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Threatening Certain People In Utah Can Be Assault

On March 17, Governor Gary Herbert signed Senate Bill (SB) 235, which modified assault offenses against certain persons to include a threat of violence. Utah statutes for assault against school employees, assault against peace officer or a military servicemember in uniform, and assault against health care provider and emergency medical service worker were amended such that an alleged offender now commits those offenses if he or she commits an assault or threat of violence against those protected classes.

Utah Code § 76-5-102(1) defines an assault as “an attempt, with unlawful force or violence, to do bodily injury to another” or “an act, committed with unlawful force or violence, that causes bodily injury to another or creates a substantial risk of bodily injury to another.” Under Utah Code § 76-5-107(1), a person commits a threat of violence if he or she “threatens to commit any offense involving bodily injury, death, or substantial property damage, and acts with intent to place a person in fear of imminent serious bodily injury, substantial bodily injury, or death” or “makes a threat, accompanied by a show of immediate force or violence, to do bodily injury to another.”

Assault and threat of violence are both class B misdemeanor offenses on their own, although assault can be a class A misdemeanor if the alleged offender causes substantial bodily injury to another person or the alleged victim is pregnant and the alleged offender has knowledge of the pregnancy. Assault against school employees is also a class A misdemeanor, but assault against peace officer or a military servicemember in uniform and assault against health care provider and emergency medical service worker can become third-degree or second-degree felony offenses.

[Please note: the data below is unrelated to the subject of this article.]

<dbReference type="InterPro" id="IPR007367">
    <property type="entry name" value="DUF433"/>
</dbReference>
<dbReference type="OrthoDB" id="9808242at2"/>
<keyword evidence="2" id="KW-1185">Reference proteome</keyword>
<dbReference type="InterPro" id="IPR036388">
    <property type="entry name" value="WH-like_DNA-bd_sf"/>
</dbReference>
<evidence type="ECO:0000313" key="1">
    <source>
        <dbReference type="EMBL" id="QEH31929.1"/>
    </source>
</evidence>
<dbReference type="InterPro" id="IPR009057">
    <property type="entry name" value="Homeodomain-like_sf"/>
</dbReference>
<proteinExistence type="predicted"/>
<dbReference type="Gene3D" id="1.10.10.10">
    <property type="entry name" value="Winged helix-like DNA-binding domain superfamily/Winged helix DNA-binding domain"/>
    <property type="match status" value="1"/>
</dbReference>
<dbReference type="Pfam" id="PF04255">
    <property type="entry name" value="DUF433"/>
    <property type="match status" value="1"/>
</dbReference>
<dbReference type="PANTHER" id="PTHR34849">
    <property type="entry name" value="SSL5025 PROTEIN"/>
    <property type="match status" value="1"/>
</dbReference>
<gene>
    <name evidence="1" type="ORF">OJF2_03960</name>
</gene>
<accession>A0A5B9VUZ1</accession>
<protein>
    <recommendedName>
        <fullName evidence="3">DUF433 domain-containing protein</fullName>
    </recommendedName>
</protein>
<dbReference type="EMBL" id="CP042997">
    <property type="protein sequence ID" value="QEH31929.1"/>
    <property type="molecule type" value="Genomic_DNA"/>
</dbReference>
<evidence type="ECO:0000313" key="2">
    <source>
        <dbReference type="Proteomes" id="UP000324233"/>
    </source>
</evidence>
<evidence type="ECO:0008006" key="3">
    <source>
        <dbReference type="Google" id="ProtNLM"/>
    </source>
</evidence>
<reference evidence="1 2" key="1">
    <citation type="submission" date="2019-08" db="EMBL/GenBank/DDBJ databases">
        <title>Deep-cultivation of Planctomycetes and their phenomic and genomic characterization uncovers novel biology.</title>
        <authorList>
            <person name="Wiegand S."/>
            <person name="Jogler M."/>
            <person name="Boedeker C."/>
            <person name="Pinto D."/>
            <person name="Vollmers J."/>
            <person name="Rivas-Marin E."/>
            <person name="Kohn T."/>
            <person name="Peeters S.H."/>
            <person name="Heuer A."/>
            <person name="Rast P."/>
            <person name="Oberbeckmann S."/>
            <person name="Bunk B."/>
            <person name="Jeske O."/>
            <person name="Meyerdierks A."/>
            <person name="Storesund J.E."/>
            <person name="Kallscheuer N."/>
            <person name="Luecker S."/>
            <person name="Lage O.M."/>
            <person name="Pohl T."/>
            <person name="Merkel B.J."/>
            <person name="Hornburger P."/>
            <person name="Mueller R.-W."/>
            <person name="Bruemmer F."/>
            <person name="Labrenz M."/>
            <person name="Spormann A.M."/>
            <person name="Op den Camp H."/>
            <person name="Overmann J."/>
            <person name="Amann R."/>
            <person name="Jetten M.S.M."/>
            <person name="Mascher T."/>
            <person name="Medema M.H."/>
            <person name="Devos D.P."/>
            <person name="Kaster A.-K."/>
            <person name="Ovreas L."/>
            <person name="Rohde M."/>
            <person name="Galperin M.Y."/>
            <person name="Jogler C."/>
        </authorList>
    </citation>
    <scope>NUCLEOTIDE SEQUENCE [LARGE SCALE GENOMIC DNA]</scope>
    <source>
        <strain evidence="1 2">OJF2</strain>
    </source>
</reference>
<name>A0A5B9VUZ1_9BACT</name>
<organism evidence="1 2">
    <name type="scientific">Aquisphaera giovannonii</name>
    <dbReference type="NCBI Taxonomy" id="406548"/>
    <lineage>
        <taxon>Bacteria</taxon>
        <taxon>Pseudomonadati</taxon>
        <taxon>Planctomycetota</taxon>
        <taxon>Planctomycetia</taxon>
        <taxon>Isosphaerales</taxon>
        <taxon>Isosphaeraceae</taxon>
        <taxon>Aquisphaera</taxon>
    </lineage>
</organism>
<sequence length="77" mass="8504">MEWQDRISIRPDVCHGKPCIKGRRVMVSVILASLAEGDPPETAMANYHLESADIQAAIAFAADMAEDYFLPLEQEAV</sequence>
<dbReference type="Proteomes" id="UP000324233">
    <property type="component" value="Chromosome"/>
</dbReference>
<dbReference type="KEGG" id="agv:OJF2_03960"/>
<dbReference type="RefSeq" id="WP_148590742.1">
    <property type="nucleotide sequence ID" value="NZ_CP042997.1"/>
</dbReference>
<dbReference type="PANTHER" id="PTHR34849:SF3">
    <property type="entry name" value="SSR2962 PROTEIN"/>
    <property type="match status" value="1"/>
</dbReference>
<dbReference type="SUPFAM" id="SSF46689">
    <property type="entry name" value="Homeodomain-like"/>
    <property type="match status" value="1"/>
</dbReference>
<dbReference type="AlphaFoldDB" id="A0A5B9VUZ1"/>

Attorney for Assault Arrests in Salt Lake City

The passage of SB 235 now allows people to be arrested for alleged assault crimes committed against certain protected classes for mere threats. Utah Code § 76-5-107(4) notes that a threat of violence can be “express or implied,” but an alleged offender cannot claim he or she did not attempt to or was incapable of carrying out the threat as a legal defense.

Prosecutors often aggressively seek harsh penalties for people accused of violent crimes such as assault, and the commitment to maximum punishments is only compounded when the alleged victim is a member of a protected class. Utah Code § 76-2-402(1)(a), however, provides that a “person is justified in threatening or using force against another when and to the extent that the person reasonably believes that force or a threat of force is necessary to defend the person or a third person against another person’s imminent use of unlawful force.”

Self-defense claims can be valid excuses for many people facing assault charges in Utah, but it can be tricky proving that an alleged offender reasonably believed that force or a threat of force was necessary to defend him or herself. Anybody accused of assault against a certain protected class of individuals should contact a Salt Lake City criminal defense lawyer as soon as possible for help possibly having criminal charges reduced or dismissed.

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About the Author

Darren Levitt is a trial attorney and founder and manager of the law firm Levitt Legal, PLLC. As an attorney, Darren works to protect, defend and uphold the freedom, liberty, property, and constitutional and unalienable rights of individuals.